Characteristic facial features comprise rounded and small skull, pointed chin with triangular facial outline. Asymmetry has been noted in alaenasi, face, trunk and limbs. Ocular abnormalities include microcornea, microphthalmia and colobomas. Other general observations which are commonly noted consist of short stature, mental retardation, hearing loss, microcephaly, cleft lip and palate. Gastrointestinal defects can be duodenal atresia, intestinal malrotation, hernias like umbilical, inguinal, epigastric or diaphragmatic.15 Other organ abnormalities include bicornuate uterus, cardiac defects like patent ductus arteriosus and ventricular septal defect, hypoplasia of lungs, horseshoe kidneys, hypoplastic kidney or absent kidney, bilateral hydronephrosis and hydroureter. Rare cases of absent nipples and supernumerary nipples have also been reported.10,14

The morbidity and mortality of FDH depends on the extent and severity of organ involvement. Most of the internal organ affections in the syndrome are present at birth and usually remain unchanged. Although many severely affected babies die in infancy, the prognosis is generally good and most children live to adulthood.

Regular follow up is needed for early detection and timely preventative and/or corrective treatment of organ involvement in FDH patients. Treatment with a flashlamp-pumped pulse dye laser has shown to improve the clinical appearance of the telangiectatic and erythematous skin lesions.16

Conclusion

Goltz syndrome is a very rare disorder and its prevalence is very low in this region of world, it has been reported due to its rarity.

Conflicts of interest

None.

Source of Funding

None.

References

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Y C Giam B P Khoo What syndrome is this? Focal dermal hypoplasia (Goltz syndrome)Pediatr Dermatol1998155399402

2 

A L Lasocki Z Stark D Orchard A case of mosaic Goltz syndrome (focal dermal hypoplasia) in a male patientAustralas J Dermatol20115214851

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A Jain R Chander T Garg G S Nikita Shetty A rare multisystem disorder: Goltz syndrome-case report and brief overviewDermatol Online J20101662

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R W Goltz Focal dermal hypoplasia syndrome: An updateArch Dermatol1992128811081111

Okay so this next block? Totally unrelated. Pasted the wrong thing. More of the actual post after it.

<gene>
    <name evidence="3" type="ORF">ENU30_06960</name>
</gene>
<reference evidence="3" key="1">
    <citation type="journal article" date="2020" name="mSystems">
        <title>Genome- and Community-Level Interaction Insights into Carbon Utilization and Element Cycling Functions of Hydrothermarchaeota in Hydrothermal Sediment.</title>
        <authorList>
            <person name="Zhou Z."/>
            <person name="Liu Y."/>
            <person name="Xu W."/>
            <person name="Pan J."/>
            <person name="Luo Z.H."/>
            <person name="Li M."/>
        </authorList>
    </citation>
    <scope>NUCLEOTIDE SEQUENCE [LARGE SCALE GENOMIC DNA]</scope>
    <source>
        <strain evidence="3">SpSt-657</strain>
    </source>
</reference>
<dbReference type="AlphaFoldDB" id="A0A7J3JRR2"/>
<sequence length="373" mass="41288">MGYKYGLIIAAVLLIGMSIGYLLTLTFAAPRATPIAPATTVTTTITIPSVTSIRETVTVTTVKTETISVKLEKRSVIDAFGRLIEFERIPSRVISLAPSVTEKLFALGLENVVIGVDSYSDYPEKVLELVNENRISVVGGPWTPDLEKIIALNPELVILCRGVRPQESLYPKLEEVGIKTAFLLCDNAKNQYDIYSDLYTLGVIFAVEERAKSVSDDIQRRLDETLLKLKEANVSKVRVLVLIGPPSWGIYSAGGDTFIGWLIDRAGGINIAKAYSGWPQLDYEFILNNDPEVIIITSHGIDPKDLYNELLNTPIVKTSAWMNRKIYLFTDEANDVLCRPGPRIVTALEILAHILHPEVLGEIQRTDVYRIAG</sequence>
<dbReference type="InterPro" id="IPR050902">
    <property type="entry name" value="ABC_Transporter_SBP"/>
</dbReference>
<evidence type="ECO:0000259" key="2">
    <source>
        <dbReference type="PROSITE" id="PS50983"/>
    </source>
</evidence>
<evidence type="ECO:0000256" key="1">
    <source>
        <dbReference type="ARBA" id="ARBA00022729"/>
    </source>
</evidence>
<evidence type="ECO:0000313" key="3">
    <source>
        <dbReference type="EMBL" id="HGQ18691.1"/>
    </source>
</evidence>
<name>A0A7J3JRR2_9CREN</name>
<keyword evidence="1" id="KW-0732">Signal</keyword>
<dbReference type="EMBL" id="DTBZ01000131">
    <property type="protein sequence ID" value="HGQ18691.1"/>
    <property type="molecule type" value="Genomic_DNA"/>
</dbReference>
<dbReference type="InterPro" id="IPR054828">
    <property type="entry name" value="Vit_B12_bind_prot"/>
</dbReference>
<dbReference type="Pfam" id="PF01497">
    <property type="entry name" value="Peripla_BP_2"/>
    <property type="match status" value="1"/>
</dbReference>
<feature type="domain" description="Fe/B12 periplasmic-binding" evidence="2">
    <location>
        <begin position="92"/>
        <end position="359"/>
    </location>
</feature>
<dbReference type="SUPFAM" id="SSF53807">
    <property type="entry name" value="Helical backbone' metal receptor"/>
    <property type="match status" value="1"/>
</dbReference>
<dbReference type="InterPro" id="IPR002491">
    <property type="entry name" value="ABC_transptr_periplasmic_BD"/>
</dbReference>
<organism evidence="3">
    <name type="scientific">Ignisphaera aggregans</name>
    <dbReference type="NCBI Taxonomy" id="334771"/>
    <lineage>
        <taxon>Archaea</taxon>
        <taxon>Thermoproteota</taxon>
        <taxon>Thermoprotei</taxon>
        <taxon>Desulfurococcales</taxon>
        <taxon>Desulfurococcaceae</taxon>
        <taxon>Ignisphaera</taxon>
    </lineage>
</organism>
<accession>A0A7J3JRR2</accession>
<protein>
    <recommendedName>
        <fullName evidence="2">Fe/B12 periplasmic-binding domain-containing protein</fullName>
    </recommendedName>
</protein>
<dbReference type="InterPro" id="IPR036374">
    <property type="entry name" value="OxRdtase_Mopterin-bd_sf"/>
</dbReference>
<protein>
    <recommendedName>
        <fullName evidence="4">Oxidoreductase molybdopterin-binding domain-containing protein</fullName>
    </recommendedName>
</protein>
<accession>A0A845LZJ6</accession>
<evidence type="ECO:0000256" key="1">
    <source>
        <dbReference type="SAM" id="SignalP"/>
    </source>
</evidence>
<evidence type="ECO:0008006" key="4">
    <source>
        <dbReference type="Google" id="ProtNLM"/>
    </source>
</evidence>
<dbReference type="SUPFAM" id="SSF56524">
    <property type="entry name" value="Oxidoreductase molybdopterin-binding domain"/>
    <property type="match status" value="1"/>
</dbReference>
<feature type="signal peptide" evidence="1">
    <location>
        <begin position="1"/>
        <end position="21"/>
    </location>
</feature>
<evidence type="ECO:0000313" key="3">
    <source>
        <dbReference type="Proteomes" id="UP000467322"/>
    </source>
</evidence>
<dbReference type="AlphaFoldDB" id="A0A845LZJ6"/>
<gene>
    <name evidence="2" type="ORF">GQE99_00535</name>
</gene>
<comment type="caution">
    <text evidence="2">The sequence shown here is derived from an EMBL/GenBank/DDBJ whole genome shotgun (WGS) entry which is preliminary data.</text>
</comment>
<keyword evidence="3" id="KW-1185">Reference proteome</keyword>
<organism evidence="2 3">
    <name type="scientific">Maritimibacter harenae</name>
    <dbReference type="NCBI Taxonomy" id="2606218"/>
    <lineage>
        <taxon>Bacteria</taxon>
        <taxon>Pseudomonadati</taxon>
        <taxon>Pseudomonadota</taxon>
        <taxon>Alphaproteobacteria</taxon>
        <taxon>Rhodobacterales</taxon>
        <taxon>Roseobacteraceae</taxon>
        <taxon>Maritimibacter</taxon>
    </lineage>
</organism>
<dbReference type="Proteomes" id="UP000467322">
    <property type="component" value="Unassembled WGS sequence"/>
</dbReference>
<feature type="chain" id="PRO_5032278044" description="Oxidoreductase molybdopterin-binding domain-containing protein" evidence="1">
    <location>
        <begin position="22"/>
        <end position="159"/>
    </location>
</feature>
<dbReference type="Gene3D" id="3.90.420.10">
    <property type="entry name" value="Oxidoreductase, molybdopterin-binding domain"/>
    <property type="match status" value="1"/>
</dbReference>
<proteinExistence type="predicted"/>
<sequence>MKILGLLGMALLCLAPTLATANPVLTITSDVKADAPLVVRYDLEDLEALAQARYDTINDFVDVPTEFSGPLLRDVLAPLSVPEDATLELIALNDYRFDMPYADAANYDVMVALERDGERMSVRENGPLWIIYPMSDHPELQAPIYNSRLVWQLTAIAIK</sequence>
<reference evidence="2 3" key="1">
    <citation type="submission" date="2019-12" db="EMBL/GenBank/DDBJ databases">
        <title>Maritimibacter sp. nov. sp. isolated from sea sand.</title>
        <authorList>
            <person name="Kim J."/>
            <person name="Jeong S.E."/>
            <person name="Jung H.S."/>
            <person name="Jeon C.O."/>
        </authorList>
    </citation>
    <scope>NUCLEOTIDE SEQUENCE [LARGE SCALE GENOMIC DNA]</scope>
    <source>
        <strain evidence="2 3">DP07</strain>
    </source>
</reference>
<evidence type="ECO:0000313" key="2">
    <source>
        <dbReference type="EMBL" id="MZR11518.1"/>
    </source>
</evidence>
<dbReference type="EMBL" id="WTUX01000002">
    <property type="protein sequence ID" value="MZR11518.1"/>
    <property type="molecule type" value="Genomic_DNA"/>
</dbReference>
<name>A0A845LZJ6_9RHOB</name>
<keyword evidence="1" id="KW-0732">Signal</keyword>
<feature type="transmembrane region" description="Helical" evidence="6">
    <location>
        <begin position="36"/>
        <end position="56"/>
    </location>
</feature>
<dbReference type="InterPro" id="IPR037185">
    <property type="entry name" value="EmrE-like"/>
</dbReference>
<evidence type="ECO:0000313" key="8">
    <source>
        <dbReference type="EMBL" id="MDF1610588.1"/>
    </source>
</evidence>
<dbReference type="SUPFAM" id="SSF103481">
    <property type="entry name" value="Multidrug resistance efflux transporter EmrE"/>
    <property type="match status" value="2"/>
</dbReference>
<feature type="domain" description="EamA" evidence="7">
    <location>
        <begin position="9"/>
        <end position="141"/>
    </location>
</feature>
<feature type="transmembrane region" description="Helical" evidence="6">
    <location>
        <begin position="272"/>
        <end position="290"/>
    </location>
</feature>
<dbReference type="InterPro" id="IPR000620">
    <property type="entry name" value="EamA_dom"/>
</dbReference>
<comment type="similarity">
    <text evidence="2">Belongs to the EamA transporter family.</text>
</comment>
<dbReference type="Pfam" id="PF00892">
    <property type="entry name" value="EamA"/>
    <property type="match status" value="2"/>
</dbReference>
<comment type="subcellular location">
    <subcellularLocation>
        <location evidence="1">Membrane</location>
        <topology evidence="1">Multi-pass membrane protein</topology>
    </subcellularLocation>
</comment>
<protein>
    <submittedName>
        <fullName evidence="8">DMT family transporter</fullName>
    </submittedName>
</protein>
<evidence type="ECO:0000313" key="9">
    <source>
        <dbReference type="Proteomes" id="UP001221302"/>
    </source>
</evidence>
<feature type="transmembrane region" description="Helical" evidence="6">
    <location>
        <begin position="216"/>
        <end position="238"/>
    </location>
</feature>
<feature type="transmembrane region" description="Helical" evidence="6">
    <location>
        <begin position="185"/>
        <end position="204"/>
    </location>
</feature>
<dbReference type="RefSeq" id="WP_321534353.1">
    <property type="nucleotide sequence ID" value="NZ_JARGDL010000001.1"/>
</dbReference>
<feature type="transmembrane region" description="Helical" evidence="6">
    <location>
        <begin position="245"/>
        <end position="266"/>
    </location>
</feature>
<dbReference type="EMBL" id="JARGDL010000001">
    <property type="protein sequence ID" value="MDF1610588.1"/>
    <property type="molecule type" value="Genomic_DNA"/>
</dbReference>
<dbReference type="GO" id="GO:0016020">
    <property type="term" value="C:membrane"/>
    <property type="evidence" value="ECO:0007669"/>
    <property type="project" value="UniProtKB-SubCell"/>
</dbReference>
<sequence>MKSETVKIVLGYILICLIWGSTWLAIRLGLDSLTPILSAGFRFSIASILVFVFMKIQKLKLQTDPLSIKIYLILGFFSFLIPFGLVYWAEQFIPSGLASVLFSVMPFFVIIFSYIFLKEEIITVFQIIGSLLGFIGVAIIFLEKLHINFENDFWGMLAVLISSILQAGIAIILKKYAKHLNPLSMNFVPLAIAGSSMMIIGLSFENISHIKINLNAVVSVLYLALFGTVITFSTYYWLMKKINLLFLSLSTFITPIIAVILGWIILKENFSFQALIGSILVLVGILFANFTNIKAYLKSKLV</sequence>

5 

X Wang V Reid-Sutton J Omar-Peraza-Llanes Z Yu R Rosetta Y C Kou Mutations in X-linked PORCN, a putative regulator of Wnt signaling, cause focal dermal hypoplasiaNat Genet2007397836838

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- Paller Wnt signaling in focal dermal hypoplasiaNat Genet2007397820821

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P Leoyklang K Suphapeetiporn S Wananukul V Shotelersuk Three novel mutation in the PORCN gene underlying focal dermal hypoplasiaClin Genet2008734373379

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K-H Grzeschik D Bornholdt F Oeffner A Knig M Del Carmen Boente H Enders Deficiency of PORCN, a regulator of Wnt signaling, is associated with focal dermal hypoplasiaNat Genet2007397833835

9 

S E Clements V Wessagowit J E Lai-Cheong K Arita J A Mcgrath Focal dermal hypoplasia resulting from a new nonsense mutation, p.E300X, in the PORCN geneJ Dermatol Sci20084913942

10 

S M Srinivas R Hiremagalore Focal Dermal Hypoplasia: A Rare Case ReportIndian J Dermatol2015601106

11 

L Zala C Ettlin A Krebs Fokale dermale Hypoplasie mit Keratokonus, Osophagus papillomaen und HidrokystomenDermatol19751503176185

12 

I K Temple P Macdowall M Baraitser D J Atherton Focal dermal hypoplasia (Goltz syndromeJ Med Genet1990273180187

13 

A M Baxter M J Shaw K Warren Dental and oral lesions in two patients with focal dermal hypoplasia (Goltz syndrome)Br Dent J 200018910550553

14 

N Riyaz A Riyaz R Chandran S V Rakesh Focal dermal hypoplasia (Goltz syndrome)Br Dent J200018910550553

15 

A D Irvine F J Stewart E A Bingham N C Nevin V E Boston Focal dermal hypoplasia (Goltz syndrome) associated with intestinal malrotation and mediastinal dextropositionAm J Med Genet1996623213215

16 

T S Alster F Wilson Treatment of cutaneous lesions with 585-nm flashlamp-plumed pulsed dye laserArch Dematol19951312143144Focal dermal hypoplasia (Goltzs syndrome)